2. It doesn’t try to be funny: The worst thing a movie like this can do is try to surpass “entertaining” and go for “hilarious,” because inevitably they end up peppering the script with placed jokes and awful slapstick and it’s just embarrassing. Everyone making one of these movies needs to take a page from The Cutting Edge, and that’s what they did here – quippy dialogue, but not trying to do too much. This might be the most serious paragraph I have ever written.

3. Meryl Streep is really cool: There’s a whole category of actresses who I am not sexually attracted to, but I still enjoy watching, and Meryl Streep is undoubtedly near the top of that list. And if I knew how to review movies I would use words like “understated” and “biting” to describe her performance, but since I don’t I’ll just say that by the end of the movie I was even a little sexually attracted to her. Because I like my women like I like my roast beef – cold, and emotionless.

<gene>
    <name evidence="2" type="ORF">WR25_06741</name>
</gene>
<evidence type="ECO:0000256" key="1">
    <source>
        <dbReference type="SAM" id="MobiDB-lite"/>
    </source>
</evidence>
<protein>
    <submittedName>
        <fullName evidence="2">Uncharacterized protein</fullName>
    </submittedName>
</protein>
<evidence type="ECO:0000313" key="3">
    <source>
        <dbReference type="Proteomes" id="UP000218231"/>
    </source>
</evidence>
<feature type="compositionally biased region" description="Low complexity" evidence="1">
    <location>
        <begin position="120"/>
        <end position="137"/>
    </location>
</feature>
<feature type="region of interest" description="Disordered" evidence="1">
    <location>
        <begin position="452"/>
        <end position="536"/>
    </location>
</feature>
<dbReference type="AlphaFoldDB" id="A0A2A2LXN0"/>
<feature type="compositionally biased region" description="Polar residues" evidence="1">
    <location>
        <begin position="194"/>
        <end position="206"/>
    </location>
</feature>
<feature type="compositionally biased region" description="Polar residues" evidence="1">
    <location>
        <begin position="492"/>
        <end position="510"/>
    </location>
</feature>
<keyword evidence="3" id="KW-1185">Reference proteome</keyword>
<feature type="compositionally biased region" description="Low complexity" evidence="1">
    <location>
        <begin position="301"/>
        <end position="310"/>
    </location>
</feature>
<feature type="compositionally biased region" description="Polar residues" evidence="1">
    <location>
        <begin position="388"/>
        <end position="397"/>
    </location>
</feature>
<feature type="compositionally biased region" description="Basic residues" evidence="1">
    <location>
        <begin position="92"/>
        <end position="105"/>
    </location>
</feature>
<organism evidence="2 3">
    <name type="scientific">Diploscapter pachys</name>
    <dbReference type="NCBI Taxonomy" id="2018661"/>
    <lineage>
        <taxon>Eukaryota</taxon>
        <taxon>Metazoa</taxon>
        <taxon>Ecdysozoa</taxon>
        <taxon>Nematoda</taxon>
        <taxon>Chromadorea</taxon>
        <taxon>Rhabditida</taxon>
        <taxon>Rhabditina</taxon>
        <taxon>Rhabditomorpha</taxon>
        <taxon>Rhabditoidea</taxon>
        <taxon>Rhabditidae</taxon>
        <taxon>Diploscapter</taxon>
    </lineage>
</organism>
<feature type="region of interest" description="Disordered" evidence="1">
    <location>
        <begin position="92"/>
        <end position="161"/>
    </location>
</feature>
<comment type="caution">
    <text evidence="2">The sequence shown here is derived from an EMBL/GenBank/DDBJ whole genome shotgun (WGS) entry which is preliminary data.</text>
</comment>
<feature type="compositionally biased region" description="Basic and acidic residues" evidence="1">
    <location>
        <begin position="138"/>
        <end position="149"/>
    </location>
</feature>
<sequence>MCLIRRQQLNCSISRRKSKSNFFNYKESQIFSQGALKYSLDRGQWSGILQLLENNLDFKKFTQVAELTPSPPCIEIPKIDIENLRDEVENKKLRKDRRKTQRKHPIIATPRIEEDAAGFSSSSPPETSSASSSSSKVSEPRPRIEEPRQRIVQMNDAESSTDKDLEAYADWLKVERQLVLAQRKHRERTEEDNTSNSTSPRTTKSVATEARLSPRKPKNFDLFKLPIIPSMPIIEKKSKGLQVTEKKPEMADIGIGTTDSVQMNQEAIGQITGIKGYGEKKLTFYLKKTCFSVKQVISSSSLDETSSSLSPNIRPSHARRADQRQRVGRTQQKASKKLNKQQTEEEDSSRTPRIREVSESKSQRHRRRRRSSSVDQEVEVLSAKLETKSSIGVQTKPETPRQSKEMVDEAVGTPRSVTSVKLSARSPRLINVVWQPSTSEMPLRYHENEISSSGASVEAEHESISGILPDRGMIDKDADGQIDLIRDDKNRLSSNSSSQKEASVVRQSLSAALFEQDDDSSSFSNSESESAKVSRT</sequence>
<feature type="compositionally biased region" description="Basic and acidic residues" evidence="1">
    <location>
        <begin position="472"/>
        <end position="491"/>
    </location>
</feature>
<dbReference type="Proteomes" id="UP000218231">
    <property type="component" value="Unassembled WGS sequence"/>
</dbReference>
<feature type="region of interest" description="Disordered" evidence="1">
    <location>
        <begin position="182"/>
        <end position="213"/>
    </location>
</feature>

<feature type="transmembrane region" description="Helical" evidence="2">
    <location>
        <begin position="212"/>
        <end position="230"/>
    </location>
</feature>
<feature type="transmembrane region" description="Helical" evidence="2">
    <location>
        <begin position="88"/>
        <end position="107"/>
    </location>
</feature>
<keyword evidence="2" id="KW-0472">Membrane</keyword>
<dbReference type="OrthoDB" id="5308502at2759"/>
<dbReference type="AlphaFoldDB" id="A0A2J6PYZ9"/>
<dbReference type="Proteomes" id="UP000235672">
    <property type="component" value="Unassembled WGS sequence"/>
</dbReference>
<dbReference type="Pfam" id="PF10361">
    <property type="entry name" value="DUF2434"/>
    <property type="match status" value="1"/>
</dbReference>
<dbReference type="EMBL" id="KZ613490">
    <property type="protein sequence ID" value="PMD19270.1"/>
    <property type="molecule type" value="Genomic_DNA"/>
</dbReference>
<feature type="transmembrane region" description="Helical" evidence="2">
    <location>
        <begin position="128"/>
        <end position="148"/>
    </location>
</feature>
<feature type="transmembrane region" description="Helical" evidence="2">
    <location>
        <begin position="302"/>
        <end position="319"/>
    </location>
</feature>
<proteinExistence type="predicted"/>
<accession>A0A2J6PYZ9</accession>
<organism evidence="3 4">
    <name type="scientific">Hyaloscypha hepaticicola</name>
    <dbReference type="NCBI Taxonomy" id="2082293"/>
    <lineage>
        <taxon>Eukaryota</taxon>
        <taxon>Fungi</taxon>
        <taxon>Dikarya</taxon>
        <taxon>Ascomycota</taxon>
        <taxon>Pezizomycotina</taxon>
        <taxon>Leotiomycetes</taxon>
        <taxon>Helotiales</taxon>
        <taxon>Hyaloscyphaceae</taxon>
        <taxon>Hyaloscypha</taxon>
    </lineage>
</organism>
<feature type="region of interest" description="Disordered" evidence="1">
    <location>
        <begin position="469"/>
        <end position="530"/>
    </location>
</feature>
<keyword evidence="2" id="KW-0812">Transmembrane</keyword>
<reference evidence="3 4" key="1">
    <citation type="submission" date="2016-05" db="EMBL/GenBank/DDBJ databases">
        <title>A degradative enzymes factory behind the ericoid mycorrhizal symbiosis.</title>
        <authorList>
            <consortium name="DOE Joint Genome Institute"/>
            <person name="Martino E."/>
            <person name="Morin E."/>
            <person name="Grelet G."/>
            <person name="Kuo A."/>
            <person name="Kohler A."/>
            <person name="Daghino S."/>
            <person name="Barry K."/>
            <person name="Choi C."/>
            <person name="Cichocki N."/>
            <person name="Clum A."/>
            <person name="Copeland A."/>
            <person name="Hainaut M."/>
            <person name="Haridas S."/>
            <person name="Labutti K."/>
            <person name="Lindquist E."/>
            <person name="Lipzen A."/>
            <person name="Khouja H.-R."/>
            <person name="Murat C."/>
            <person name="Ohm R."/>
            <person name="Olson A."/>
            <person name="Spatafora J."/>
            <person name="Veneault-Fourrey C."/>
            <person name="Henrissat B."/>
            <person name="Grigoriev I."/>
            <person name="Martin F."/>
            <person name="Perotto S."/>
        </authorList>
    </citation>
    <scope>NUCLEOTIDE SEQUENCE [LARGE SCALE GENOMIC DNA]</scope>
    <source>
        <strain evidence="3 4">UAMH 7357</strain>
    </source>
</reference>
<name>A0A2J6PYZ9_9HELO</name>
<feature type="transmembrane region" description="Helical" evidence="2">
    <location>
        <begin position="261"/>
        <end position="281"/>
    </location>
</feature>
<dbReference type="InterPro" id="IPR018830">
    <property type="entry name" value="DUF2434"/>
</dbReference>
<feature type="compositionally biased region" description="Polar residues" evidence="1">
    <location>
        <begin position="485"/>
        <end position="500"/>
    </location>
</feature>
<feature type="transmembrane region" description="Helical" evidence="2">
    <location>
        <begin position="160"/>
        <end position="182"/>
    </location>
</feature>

4. The clothes: OMG! Like Prada and Chanel and Manolo Blahnik EVERYWHERE!

5. The social commentary: If you knew nothing on how the world works and how people relate to one another, you would learn the following from this movie: it’s OK to blow off your friends as long as you bring them presents; 99% of love relationship issues can be resolves through avoiding the problem and instead having sex; the other 1% can be fixed with time spent apart; if you kiss a girl and she says, “No,” kiss her again. If she says no again, and blabbers on about it being wrong and her being too drunk, kiss her again. If she is still refusing you, kiss her a fourth time and she will ultimately say, “Yes,”; it’s OK to have a one night stand as long as you learn something from it; if someone in the workplace does you a favor, you owe them sex; you will have great personal and professional success if you dress up for work.

(Please note that I compiled that list with the utmost sarcasm, but rereading it now it’s actually all pretty true.)